# Conditional probabilities?

Just a little provocation:

The definition for the conditional probability is similar to the definition of division: let x be the number such that  $P(A \cap B) = P(B) x$.

As $0 \leq P(A \cap B) \leq P(B) \leq 1$, and provided $P(B)>0$, this value x is always a well-defined number between 0 and 1 that can be recovered from $P(A \cap B)$ and $P(B)$. We can understand this number x as a value of a function of the events A and B, $x = f(A,B)$, since this number varies with the events A and B.

It is possible to show that this function $f(A,B)$ is a probability measure over the first argument, when B is fixed: that is f(.,B) is a probability measure: $f(\varnothing , B) = 0$, $f(\Omega, B) = 1$ and if C and D are disjoint sets, then $f(C \cup D, B) = f(C,B) + f(D,B)$. Define  $P(A|B) = f(A,B)$.

The interpretation for $P(A|B)$ as “the probability of A given that the event B has occurred” seems to be fictional, since $P(A|B)$ is just a number such that $P(A \cap B) = P(B)P(A|B)$.

One can also begin from the “below”, by defining the conditional probability and then building a joint probability space.  In this case, the interpretation for P(A|B) as “the probability of A given that B has occurred” seems to be more justifiable.

Let us explore it a little bit more. If you first define the function $P(.|B)$, then you must have a sigma-field for the events for the argument of the function $P(.|B)$, since for each fixed B, this function must be a probability and hence you must define a list of sets to be measurable by $P(.|B)$: i.e., you must define the domain of $P(.|B)$. The symbol “|B” seems initially to mean that the probability $P(.|B)$ was built by using the *information* contained in B and you can write instead $\mu_B(.) = P(.|B)$. Well, this is how any type of probability is built, naturally also likelihood functions, joint probabilities, marginal probabilities and so forth. The problem is how to justify a probability space for the conditioning events, since they may not be measurable in the probabilistic sense. For instance, when the probability measure $\mu_B$ is built by employing some deterministic laws, such as via differential equations, in this case, B contains our knowledge about differential equations, knowledge about the relation among the elements of interest and so on. Can it be measurable in terms of probabilities? some conceptual discussion is needed and maybe this is not the right place to do it.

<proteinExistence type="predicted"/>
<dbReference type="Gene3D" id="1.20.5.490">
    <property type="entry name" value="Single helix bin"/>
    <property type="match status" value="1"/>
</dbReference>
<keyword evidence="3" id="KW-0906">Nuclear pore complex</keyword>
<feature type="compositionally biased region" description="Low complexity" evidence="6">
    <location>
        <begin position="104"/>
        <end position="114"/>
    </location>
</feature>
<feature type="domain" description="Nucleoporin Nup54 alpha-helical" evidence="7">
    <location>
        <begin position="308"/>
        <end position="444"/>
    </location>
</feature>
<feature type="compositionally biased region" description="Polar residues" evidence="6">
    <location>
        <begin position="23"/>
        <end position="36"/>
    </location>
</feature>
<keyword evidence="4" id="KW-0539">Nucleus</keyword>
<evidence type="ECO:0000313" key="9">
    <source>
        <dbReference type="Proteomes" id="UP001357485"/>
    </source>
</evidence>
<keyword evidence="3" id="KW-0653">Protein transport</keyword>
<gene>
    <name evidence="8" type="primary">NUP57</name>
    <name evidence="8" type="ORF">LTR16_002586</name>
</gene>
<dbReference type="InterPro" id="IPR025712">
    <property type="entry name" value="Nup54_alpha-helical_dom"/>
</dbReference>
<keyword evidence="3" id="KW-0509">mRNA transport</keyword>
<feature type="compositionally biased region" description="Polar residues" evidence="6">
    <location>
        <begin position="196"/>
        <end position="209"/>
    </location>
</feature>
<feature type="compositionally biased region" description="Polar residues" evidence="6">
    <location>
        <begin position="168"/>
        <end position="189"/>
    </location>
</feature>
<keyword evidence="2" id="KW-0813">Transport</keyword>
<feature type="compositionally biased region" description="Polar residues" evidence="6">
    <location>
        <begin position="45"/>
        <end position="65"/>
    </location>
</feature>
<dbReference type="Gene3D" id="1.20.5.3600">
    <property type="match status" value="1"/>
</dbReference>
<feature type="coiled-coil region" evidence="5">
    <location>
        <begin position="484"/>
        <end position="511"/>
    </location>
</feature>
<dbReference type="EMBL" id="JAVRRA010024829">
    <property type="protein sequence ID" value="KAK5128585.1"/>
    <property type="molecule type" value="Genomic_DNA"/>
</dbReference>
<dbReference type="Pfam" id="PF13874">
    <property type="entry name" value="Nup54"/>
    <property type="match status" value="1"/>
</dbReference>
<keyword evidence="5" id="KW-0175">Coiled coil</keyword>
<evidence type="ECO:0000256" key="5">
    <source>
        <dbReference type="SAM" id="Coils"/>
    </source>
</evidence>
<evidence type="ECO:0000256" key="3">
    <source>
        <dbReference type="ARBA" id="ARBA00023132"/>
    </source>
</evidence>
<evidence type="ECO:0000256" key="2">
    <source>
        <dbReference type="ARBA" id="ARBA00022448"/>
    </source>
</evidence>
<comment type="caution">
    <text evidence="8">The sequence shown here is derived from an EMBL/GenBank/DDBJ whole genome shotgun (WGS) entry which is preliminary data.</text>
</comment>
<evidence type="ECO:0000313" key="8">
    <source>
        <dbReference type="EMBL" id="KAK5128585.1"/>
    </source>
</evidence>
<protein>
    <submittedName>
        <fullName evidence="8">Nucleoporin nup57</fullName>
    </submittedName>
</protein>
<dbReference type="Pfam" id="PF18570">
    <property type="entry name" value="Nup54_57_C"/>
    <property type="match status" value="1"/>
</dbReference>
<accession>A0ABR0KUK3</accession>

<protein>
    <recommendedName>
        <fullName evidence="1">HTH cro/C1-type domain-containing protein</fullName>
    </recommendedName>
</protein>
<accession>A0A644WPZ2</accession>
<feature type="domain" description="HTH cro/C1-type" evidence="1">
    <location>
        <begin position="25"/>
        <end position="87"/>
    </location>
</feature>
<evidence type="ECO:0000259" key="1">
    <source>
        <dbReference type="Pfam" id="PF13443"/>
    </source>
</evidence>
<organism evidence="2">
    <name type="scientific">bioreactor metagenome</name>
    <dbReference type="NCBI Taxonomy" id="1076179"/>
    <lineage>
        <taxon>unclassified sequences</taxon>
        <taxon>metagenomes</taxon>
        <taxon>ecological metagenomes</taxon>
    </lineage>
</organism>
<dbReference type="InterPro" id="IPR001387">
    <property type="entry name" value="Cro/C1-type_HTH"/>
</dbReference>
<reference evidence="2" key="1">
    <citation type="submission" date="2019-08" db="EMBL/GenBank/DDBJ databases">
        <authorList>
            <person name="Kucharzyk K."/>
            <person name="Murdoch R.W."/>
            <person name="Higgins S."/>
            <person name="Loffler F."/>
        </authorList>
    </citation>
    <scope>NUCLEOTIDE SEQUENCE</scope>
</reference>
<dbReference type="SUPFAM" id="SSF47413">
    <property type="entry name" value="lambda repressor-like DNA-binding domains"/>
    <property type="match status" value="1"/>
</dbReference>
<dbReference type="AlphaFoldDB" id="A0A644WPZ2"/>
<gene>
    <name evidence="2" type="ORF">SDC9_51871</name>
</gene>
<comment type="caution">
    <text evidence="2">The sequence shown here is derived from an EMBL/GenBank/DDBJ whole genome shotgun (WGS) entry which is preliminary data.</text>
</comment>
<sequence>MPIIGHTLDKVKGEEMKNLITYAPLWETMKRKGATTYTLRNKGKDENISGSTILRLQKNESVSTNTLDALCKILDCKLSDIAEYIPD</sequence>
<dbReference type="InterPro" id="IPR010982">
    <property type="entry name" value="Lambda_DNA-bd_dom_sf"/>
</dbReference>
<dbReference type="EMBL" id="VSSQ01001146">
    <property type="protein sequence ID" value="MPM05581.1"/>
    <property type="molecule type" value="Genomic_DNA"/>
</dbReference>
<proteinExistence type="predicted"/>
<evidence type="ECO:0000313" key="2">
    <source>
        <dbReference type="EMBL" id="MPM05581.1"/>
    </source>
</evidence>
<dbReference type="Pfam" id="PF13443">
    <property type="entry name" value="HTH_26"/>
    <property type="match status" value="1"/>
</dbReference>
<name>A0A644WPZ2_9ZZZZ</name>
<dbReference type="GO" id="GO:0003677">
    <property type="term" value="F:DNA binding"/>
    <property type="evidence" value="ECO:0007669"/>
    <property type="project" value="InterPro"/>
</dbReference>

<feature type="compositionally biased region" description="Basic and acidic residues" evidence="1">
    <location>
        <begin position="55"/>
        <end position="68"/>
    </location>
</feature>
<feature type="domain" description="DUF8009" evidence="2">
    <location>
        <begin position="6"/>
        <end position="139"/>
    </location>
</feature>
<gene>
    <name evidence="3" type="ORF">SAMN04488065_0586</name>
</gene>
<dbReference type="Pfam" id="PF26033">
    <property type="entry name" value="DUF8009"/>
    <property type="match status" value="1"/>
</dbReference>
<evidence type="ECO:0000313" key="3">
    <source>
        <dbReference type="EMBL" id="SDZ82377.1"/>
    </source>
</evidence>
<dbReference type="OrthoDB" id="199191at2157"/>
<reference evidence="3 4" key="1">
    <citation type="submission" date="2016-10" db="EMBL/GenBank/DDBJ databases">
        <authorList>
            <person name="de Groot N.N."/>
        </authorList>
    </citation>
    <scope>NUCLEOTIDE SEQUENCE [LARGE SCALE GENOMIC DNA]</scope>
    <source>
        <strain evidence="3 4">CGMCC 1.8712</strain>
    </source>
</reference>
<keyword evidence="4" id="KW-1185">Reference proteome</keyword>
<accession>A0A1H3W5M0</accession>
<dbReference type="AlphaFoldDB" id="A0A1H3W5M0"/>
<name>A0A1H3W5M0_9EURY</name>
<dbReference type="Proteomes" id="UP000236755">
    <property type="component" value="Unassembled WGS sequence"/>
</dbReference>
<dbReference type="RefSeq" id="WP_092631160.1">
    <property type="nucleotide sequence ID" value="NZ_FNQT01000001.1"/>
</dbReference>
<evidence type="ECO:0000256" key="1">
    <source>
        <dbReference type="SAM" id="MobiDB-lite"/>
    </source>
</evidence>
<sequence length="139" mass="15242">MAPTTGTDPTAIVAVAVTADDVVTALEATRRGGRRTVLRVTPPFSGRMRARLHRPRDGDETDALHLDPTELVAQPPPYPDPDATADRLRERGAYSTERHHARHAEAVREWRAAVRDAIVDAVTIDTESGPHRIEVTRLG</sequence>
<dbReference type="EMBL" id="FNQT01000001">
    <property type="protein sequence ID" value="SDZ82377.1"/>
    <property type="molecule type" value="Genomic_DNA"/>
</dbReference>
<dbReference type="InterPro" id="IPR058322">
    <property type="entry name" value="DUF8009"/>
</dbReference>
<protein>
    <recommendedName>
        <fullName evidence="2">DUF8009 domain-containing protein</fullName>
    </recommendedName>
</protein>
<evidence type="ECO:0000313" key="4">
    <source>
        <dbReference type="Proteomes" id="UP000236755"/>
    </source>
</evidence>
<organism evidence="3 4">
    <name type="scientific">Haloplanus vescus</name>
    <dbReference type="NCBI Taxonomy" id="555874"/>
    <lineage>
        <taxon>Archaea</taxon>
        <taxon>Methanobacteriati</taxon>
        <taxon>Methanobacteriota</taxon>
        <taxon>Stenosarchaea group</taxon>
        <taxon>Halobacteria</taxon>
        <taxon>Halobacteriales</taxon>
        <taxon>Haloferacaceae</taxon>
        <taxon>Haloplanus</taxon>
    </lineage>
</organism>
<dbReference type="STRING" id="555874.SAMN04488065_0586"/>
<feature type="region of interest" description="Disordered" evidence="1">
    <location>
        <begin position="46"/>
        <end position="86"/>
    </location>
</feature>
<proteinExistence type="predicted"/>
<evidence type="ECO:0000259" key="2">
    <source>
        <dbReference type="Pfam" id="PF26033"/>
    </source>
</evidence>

Well, you want to start from the “conditional” probability $\mu_B(.) = P(.|B)$ — which is not really a conditional probability in the usual sense, since B might not be measurable in terms of probability laws — to get a “joint” probability measure.

Let us assume that B is a measurable event in terms of probabilities. You must expand the initial measurable space to built a joint measurable space. First, you have to build all probability spaces $(O_B, F_B, \mu_B)$, such that $\mu_B(B)=1$ for all “conditional” sets $B \in K$ (a non-pathological sigma-field of the “conditional” subsets of B), and, finally, you must define a probability space to be applied in all “conditional” sets B in K, say $Q(.)$. Then you define $W(A \& B)$ to be $Q(B)\mu_B(A)$; naturally that $\mu_B(.)$ and $Q(.)$ must have both special behaviors, otherwise W is not well defined; this was just an informal description.

As we saw, it is quite easier to start from “above” than from the “below” to built conditional probabilities. Is the interpretation “the probability of A given that the event B has occurred” for $P(A|B)$ a fiction? Well, we can argue that all linguistic artifacts are fictions, even this post, but some are useful and others not.

PS: It is just a thought provoking note, please do not be angry…

PPS: In mathematics a definition (according to Suppes theory) must be eliminable and also non-creative. It means that all results obtained from a specific definition should be attainable without that specific definition, otherwise contradictions emerge from this creative non-eliminable definition. The sentence “definition is eliminable” means that its definiendum can be replaced by other definiens. The definition of $latex P(A|B)$ must comply this criteria, however $P(A|B) = \frac{P(A \cap B)}{P(B)}$ is not eliminable, the reason is that we cannot substitute the definiendum $P(A|B)$ by any other definiens, since it does not have a definiens for the case $P(B)=0$. On the other hand, we can define $P(A|B)$ as a number $x \in [0,1]$ such that $P(A \cap B) = x P(B)$.

References:

P . Suppes. Introduction to Logic . Wadsworth International Group (1957).